Stimulus to use these powers was provided by the 1933 act, which enabled marketing schemes to provide for qualitative regulation of producers' sales of their products; provided for regulation of imports of agricultural commodities; and established a Market Supply Committee to review the supply position for agricultural products, report on import control arrangements and advise and assist the minister in connection with his duties under the act. It also provided, where marketing schemes existed for a primary and a related secondary product, for the establishment of a development scheme to be operated by a Development Board to organise production of the secondary product. Administration of these acts fell to the Marketing Division of the ministry.

Under the acts, marketing schemes came into operation for hops (1932), milk (three schemes in Scotland and one for England and Wales, 1933-1934), pigs (1933) and potatoes (1934). Separate arrangements were made for the marketing of wheat, sugar and livestock, all under independent commissions. The scheme for bacon (1933) was the only one that became operative for a secondary product and the Bacon Development Board was set up in 1935 to operate a development scheme and to co-ordinate the activities of the Pigs and Bacon Marketing Boards. On the outbreak of war the schemes for potatoes, pigs and bacon and a projected scheme for milk products were suspended, their regulative functions being taken over by the Ministry of Food. The milk schemes continued in a modified form, but the advisory committees ceased to function. Since the war the pigs and bacon schemes have not been revived, but those for hops and potatoes were resumed and new boards for wool (1950) tomatoes and cucumbers (1950-1964) and eggs (1956-1970) were established.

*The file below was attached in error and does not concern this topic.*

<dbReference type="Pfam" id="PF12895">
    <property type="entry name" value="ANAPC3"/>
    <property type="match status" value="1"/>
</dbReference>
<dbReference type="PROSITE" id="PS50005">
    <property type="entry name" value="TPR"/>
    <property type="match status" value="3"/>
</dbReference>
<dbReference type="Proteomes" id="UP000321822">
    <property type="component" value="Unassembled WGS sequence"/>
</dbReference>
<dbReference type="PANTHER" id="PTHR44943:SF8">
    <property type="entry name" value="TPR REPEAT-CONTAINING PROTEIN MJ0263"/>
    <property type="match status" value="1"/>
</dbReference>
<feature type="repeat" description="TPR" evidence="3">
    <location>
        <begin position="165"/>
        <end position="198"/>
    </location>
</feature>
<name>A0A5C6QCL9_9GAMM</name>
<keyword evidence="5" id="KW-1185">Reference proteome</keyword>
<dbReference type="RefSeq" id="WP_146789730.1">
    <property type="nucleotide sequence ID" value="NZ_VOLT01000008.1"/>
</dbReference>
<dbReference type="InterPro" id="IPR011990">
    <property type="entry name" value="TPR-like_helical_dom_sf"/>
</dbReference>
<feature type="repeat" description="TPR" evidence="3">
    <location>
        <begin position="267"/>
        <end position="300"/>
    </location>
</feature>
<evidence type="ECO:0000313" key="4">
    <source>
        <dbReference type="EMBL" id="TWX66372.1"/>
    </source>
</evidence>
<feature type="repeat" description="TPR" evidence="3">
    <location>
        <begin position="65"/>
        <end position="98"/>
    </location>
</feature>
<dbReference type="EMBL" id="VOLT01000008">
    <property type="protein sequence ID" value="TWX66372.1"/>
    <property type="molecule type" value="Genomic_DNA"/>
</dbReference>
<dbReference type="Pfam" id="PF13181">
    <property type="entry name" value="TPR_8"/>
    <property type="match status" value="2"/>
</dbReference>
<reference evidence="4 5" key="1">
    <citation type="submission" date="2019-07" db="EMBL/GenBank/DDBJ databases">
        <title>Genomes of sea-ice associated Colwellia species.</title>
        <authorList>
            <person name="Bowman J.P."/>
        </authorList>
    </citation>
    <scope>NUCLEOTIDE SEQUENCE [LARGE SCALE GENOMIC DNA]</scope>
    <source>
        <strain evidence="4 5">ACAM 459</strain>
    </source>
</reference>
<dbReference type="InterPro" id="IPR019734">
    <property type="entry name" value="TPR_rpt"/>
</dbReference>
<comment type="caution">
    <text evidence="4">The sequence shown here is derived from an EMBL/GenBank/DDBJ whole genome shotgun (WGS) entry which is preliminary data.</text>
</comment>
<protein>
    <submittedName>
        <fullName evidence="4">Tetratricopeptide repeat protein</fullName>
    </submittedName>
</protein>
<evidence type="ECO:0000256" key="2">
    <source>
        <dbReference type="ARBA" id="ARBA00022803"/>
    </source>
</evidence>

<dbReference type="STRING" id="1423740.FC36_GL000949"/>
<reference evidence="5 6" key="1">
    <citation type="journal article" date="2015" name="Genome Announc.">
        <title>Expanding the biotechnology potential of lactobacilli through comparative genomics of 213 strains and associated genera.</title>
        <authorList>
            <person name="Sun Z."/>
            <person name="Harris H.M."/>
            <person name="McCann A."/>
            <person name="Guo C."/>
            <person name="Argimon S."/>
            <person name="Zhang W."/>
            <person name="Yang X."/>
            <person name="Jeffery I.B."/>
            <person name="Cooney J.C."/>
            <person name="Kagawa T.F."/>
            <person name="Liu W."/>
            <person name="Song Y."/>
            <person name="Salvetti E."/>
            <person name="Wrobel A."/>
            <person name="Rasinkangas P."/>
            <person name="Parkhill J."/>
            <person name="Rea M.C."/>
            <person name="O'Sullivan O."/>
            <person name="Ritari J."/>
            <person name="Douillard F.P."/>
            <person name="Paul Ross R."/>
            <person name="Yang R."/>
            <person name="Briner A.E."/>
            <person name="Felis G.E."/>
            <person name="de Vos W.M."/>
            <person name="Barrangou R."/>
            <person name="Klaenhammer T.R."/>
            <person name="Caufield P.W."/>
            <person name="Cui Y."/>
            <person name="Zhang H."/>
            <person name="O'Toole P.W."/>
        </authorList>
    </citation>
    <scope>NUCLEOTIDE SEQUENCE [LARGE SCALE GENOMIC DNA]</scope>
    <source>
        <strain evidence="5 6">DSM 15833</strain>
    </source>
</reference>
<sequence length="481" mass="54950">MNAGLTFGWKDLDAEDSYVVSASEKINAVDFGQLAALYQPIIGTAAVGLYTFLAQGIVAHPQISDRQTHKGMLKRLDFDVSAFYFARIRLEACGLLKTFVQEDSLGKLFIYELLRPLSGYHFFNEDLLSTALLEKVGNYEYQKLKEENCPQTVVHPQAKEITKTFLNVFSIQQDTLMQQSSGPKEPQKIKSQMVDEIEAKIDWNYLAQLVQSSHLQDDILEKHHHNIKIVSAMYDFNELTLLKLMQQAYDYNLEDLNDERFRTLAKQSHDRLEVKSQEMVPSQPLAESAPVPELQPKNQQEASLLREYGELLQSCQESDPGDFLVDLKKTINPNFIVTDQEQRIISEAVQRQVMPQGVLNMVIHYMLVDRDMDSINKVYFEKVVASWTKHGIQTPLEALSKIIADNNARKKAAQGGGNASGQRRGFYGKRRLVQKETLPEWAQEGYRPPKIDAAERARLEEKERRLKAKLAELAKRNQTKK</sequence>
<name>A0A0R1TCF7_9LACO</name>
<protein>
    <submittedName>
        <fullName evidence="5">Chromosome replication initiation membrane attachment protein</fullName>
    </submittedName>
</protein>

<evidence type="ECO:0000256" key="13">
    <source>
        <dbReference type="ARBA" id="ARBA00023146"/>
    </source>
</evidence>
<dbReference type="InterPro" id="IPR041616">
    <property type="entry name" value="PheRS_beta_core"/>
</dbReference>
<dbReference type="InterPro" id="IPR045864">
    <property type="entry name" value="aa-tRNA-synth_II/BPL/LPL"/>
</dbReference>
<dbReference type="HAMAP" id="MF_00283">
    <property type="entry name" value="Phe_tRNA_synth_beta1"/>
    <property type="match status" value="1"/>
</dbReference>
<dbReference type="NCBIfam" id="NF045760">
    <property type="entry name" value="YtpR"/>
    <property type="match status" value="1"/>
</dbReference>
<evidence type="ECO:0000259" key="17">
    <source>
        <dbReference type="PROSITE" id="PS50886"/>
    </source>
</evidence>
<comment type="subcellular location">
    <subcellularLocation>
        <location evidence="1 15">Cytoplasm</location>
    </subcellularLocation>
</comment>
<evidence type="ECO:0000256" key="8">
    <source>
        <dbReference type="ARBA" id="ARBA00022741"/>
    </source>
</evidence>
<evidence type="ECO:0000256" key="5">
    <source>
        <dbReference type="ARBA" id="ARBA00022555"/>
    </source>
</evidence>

Marketing Divisions: Structure from 1955 onwards

On the formation of the Ministry of Agriculture, Fisheries and Food in 1955, the Marketing Division was replaced by the Agricultural Marketing and Policy Division (1955-1957). The following divisions then held responsibility for marketing matters: Agricultural Censuses and Marketing (1957-1959); Economic Advice and Marketing (1959-1963); Economic Advice, Marketing and Eggs (1963-1965); Economic Policy II (1965-1966) and IV (1966-1968).